The minimum wage issue is raising its knobby little head again. Like Whack-A-Mole it pops up regularly but unpredictably at different times and in different locations. When it does, it always generates lots of noise, pro and con. A recent study of Seattle’s phased-in $15 minimum wage offers up the dark side of minimum wages. That study more than suggests that minimum wage hikes often harm the very people they’re supposed to benefit – low-wage employees.
The University of Washington researchers wrote about Seattle’s rising minimum wage: “… we conclude that the second wage increase to $13 reduced hours worked in low-wage jobs by around 9 percent, while hourly wages in such jobs increased by around 3 percent. Consequently, total payroll fell for such jobs, implying that the minimum wage ordinance lowered low-wage employees’ earnings by an average of $125 per month in 2016.”
Businesses adjust to rising wages
Yes, the national government, state or city governments can set their respective minimum wage rules. That said, none of them can tell businesses how to organize their operations, or how much labor to use vis-a-vis other resources, capital and technology.
In the face of minimum wage hikes, businesses — and especially financially pinched small businesses — have options to bring that portion of their budgets back in line. The most obvious option is to raise the price for their products and services. Or, they may forego hiring (at least in the short term) to maintain profitability. Some companies will automate to reduce the number of workers on their payrolls. None of these options helps low-wage earners, especially those seeking employment.
Nor do hikes in minimum wages reduce poverty — so says the business-backed nonprofit Employment Policies Institute. This is one of the arguments always made when the subject of a minimum wage hike is broached.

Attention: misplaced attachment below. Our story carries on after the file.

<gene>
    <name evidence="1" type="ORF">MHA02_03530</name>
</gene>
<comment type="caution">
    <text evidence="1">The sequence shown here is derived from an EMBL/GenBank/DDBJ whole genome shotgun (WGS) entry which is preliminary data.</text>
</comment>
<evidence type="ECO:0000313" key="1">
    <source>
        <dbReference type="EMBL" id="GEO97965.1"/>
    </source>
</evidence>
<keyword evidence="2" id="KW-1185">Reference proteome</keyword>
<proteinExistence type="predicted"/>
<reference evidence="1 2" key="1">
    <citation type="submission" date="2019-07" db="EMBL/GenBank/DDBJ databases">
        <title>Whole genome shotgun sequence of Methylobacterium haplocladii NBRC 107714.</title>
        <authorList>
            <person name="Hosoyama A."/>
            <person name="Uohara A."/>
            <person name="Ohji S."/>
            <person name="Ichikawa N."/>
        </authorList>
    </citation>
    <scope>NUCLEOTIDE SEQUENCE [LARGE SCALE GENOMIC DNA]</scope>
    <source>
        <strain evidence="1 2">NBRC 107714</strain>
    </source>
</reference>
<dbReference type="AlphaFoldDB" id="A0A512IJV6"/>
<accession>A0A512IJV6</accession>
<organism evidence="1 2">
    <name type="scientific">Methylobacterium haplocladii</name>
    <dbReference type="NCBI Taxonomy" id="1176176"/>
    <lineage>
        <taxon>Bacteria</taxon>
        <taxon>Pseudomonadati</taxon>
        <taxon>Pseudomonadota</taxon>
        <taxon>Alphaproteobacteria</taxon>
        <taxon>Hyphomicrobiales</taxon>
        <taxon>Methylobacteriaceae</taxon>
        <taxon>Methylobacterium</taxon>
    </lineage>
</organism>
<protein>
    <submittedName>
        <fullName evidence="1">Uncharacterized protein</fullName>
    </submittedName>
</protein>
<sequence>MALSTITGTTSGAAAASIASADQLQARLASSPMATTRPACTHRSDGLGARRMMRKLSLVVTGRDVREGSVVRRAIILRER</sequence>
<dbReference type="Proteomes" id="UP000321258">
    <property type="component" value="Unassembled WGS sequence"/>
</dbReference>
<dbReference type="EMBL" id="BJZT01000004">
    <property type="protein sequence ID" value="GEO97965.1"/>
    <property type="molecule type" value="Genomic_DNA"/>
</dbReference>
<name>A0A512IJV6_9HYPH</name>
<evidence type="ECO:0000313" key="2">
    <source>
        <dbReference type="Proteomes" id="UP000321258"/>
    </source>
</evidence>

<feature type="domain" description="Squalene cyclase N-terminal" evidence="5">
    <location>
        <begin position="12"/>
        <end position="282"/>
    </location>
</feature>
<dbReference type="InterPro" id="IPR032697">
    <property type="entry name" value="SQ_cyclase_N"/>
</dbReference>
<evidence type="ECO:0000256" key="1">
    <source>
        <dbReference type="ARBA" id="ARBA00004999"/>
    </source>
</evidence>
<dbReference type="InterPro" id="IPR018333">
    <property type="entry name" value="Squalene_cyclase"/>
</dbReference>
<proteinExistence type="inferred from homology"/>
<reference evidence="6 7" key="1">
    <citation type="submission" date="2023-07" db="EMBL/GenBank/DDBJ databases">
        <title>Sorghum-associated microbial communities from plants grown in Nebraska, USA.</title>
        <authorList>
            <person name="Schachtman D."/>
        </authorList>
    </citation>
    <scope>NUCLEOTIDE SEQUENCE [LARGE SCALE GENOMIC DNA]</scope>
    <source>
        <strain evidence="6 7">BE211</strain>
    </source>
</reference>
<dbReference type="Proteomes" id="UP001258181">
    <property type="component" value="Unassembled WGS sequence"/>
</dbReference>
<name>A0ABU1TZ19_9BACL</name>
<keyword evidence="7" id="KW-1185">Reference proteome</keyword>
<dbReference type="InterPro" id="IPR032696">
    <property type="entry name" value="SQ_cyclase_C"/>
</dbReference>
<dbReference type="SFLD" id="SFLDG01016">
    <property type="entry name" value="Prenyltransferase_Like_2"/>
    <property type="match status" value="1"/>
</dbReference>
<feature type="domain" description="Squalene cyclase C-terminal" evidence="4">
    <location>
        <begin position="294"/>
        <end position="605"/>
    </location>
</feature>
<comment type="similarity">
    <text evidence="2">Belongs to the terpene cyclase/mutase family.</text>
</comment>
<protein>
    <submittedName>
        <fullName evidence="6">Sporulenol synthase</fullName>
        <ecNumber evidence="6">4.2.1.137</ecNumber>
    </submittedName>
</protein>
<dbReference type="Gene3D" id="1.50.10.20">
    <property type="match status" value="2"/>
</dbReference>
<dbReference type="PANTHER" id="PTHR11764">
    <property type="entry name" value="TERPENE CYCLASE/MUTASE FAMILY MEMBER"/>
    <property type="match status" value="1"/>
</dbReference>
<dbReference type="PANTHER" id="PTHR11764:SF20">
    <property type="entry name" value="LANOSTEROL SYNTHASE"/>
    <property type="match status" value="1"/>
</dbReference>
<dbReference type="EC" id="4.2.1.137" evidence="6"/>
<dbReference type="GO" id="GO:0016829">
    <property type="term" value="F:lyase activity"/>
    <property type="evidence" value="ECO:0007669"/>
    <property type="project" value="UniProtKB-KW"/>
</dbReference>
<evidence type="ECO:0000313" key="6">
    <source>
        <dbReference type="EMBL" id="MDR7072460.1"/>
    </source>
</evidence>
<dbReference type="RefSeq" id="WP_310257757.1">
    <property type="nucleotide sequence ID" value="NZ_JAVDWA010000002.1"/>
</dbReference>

Just about the same time that the Seattle study was released, our friends at the law firm of Zlimen and McGuiness in St. Paul, Minnesota, alerted us that the Minneapolis City Council passed an ordinance that increases the minimum wage to $15 per hour for that city. Like Seattle, the minimum wage will be phased in year-by-year, reaching $15 on July 1, 2022.
The growing $15-an-hour crowd
Other cities that have passed laws to raise their minimum wages to $15 an hour over a period of several years include Los Angeles, San Francisco, Washington, D.C. and New York City. The city with the highest minimum wage now is Emeryville, California, at $15.20 for companies with more than 56 employees. On July 1, 2018, the minimum will rise to $15.60.
States with the highest minimum wages are Massachusetts at $11 per hour, Washington at $11, California at $10.50, Connecticut at $10.10, and Arizona and Vermont both at $10 per hour.
When state or local minimum wage rates are higher than the federal rate ($7.25 since 2009), employers are required to pay workers the higher amount. At the current time, 29 states have minimum wages above the federal minimum wages.
St. Louis minimum wage shot down
Unlike Seattle and Minneapolis, St. Louis will see its minimum wage efforts reduced. The St. Louis passed an ordinance in 2015 that raised the city’s minimum wage to $10 this year and to $11 in January 2018. But the Missouri General Assembly negated the city’s efforts by passing a law earlier this year prohibiting local governments from setting a higher minimum wage than the state’s $7.70.
Pay for performance is the bedrock upon which the free market stands. Linking personal advancement and wages to productivity and value is precisely what has made (and kept) the United States as the most successful and dynamic economy in the world.